What’s better than one City Connects Coordinator?
Two coordinators working together as a team. That’s what Brad Maloon and Mia Riccio do at Collins Middle School in Salem, Mass.
“Just envision the left side of the brain and the right side of the brain,” Maloon says of his partnership with Riccio. “Mia is extremely organized and a very good systems thinker. I’m more of a people person with connections. I grew up in Salem. I’m a Salem guy, so I have a lot of family connections. Mia keeps me on task while I use the creative side of my brain.”
“But it took time,” Riccio says of becoming a team. “My first year here, Brad had been at the school forever. I was just coming in, getting to know the school and the people and how things work. Brad was running around doing all this stuff, and I was wondering how I could help make things work.”
“I was able to help her with getting to know Salem. And she helped me with really learning the City Connects system.”
Riccio is more detail oriented. Maloon is more flexible. And they both have what both agree is “a really strong work ethic.”
What drew both to the City Connects model was its whole-school approach.
“I’ve worked in Salem for a long time, since the 90s, and my biggest fear was that kids would fall through the cracks,” Maloon says. “because the squeaky wheels always get the attention. But there are a lot of quiet kids who also need attention but don’t get it. So when City Connects staff described their system of reviewing every student and tailoring resources to meet students’ needs and strengths that just sounded awesome.”
“That’s also what drew me to City Connects,” Riccio says. She had learned about Salem and its students working as an AmeriCorps member in Salem High School. “Instead of being a school adjustment counselor where you’re very focused on a very specific caseload of students, City Connects was about making sure every kid gets attention.”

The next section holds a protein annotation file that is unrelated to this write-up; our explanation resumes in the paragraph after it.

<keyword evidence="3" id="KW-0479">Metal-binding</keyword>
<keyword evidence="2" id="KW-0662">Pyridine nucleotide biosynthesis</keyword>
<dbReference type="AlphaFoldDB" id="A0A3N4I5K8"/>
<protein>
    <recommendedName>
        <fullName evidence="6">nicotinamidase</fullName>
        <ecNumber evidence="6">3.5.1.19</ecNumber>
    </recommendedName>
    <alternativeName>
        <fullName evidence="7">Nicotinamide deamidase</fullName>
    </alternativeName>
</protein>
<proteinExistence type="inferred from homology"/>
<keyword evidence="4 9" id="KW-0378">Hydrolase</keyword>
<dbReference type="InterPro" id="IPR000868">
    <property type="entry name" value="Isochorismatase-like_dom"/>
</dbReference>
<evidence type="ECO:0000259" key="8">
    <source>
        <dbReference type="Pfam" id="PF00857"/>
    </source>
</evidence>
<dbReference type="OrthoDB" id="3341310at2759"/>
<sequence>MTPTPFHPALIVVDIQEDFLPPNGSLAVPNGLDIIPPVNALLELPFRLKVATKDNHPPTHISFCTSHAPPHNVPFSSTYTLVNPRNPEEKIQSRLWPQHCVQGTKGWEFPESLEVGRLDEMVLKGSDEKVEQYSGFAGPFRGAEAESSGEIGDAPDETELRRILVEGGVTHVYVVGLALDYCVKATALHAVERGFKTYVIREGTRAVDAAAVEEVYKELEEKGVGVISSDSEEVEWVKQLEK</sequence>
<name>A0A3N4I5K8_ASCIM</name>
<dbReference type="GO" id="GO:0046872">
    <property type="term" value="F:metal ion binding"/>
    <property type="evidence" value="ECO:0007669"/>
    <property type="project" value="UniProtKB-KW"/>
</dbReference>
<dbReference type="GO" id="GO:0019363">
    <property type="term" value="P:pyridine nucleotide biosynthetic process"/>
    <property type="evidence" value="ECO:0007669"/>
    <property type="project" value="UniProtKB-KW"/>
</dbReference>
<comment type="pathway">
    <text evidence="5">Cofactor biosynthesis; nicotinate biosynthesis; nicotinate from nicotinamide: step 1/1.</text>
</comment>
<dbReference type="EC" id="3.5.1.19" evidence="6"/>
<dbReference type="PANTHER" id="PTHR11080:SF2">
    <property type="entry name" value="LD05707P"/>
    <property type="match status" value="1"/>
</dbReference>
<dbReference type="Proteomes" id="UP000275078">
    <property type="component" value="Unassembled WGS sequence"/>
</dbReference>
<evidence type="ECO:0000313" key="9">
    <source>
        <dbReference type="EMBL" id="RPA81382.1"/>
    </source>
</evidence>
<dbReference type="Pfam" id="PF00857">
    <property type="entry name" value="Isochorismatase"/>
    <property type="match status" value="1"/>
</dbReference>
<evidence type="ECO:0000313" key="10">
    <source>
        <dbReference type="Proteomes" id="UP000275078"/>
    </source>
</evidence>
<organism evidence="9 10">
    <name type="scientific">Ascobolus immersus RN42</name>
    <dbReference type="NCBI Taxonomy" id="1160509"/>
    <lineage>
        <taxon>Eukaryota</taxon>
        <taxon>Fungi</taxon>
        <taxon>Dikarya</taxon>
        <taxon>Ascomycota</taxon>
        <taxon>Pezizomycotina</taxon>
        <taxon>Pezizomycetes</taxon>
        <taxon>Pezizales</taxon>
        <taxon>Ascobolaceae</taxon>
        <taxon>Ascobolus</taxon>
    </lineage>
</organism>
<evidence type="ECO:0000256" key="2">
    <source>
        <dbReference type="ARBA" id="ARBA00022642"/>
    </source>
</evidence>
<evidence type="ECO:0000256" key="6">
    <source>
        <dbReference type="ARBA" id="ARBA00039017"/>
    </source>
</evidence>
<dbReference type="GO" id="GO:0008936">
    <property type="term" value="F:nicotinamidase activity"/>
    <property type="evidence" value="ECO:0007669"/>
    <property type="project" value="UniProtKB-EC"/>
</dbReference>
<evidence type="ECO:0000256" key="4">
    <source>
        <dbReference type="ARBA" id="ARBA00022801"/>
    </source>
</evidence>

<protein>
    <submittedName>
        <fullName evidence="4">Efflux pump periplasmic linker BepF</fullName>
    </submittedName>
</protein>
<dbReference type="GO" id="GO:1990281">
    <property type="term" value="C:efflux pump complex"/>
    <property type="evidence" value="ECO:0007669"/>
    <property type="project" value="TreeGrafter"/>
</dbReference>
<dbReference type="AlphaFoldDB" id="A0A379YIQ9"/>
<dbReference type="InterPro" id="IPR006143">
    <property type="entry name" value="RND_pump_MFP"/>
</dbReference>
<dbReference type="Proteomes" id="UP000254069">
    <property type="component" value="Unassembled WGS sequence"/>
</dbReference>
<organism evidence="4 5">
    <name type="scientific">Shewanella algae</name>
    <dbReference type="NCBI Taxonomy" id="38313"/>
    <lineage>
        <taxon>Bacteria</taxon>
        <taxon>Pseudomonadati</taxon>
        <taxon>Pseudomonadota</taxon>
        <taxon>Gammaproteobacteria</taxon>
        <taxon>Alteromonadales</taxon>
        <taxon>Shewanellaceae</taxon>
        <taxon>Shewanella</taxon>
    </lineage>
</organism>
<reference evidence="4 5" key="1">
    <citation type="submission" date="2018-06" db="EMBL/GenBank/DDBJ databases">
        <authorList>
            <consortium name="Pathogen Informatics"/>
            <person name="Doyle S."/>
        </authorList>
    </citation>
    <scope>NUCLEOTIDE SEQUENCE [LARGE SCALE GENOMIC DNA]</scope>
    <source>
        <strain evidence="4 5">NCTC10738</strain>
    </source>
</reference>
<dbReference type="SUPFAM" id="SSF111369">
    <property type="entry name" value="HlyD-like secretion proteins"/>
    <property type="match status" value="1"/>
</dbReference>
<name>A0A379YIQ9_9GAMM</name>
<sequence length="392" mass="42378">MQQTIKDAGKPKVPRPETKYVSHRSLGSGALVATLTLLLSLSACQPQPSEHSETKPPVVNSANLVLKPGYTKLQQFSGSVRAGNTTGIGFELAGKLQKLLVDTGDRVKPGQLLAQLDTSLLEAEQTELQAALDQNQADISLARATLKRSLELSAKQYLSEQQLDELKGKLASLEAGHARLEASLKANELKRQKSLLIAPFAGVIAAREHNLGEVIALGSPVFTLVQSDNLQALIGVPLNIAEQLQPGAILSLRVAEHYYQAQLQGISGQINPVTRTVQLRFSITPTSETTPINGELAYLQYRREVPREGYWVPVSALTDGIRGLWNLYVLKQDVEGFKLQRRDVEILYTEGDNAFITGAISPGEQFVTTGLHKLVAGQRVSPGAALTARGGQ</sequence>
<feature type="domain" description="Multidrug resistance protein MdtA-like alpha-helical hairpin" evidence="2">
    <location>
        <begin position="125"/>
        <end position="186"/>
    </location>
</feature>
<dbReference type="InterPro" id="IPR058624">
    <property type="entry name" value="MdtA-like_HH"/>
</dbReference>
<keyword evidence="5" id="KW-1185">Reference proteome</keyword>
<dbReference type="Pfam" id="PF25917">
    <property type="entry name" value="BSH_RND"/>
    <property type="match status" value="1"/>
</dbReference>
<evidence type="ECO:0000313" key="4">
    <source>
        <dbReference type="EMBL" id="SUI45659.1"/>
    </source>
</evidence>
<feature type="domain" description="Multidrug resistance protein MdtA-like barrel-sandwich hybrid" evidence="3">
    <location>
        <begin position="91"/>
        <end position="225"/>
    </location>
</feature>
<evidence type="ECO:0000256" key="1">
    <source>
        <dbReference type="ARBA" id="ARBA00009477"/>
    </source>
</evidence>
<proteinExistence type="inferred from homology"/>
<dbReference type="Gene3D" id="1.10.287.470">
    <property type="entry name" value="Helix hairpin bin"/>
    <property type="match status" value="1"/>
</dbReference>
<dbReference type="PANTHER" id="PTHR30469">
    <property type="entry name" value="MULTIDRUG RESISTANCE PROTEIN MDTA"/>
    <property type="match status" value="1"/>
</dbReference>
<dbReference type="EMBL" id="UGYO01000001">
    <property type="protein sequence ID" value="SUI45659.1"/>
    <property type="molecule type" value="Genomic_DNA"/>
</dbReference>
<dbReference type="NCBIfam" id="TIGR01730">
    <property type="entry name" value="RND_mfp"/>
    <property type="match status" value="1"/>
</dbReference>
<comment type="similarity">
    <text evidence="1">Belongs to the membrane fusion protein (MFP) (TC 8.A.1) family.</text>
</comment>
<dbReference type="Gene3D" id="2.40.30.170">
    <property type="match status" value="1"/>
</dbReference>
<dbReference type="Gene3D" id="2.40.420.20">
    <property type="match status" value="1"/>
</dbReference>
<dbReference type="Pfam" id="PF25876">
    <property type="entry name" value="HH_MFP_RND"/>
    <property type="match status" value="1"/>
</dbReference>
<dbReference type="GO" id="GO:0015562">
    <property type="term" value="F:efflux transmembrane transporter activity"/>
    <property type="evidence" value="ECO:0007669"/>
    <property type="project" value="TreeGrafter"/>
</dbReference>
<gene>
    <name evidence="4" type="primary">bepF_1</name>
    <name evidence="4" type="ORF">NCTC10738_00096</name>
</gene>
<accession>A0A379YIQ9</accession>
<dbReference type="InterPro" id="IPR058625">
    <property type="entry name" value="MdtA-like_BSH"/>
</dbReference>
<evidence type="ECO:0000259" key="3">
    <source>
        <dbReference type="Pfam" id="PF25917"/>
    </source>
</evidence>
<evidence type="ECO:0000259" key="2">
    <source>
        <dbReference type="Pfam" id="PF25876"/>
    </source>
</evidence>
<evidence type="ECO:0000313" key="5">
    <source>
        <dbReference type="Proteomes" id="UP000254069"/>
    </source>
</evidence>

The two coordinators are responsible for the Collins School’s 650 students. Brad works with the sixth and eighth graders. Mia works with the seventh graders and provides transitional counseling for students who are moving on to high school. Despite their individual responsibilities, however, their teamwork shines through.
“We go with each other’s strengths, and we work together to get what we both need for the kids,” Maloon says.
“When it comes down to it, we do whatever needs to happen for the student,” Riccio says. “If one of us needs to step up for the other person that’s what we do.”
The COVID-19 pandemic has changed their circumstances, but not their teamwork.
“When the pandemic first happened,” Riccio says, “our big push was, let’s make sure all our kids are engaged. That became the mission, We need to at least be in contact with everybody.”
“We looked at survival needs first,” Maloon says. “Then we asked, Are they able to learn? It took us a couple of weeks to make sure we got in touch with everybody, but eventually we had communicated with 100% of our student body.”
Because Salem’s schools were virtual during the early part of the pandemic, Maloon and Riccio missed the face-to-face meetings they would normally have. And they lost the information they used to glean from the casual interactions they used to have at school, running into students, teachers, and staff in the hallways.
Instead, they leaned even more heavily on City Connects data, using it to identify students’ needs. They tackled remote learning challenges by monitoring attendance, working on academic engagement, and ensuring that students had equitable access to classes.
They developed a Google form that teachers could use to share any concerns about students. The information goes to the school’s wellness team, and Maloon and Riccio address any needs they see, from food insecurity and mental health counseling to securing Chromebook or Internet access.
“During the pandemic, Mia and Brad have been tenacious in their efforts to meet the challenges students and families are facing, while continuing to strengthen the systems of support within their school,” Ellen Wingard, the City Connects Program Manager who oversees their work, says.
The two coordinators have also kept their sense of humor. Because of the pandemic, “We joke that we’re the Pod Squad,” Riccio says.
“If I have to quarantine, she has to quarantine,” Maloon adds.
“Because we work so closely together,” Riccio says.
Maloon and Riccio are, however, more than a team of two. They also work closely with their school colleagues and with Wingard.
“Ellen has been with us from the beginning,” Maloon says.
“She’s always willing to take a phone call from us and talk through a sticky situation or discuss something that’s very important to a student,” Riccio adds.
The best part of this two-coordinator partnership, Wingard says, is that it has “created an invaluable anchor for the Collins School’s students, teachers, and administrators.”
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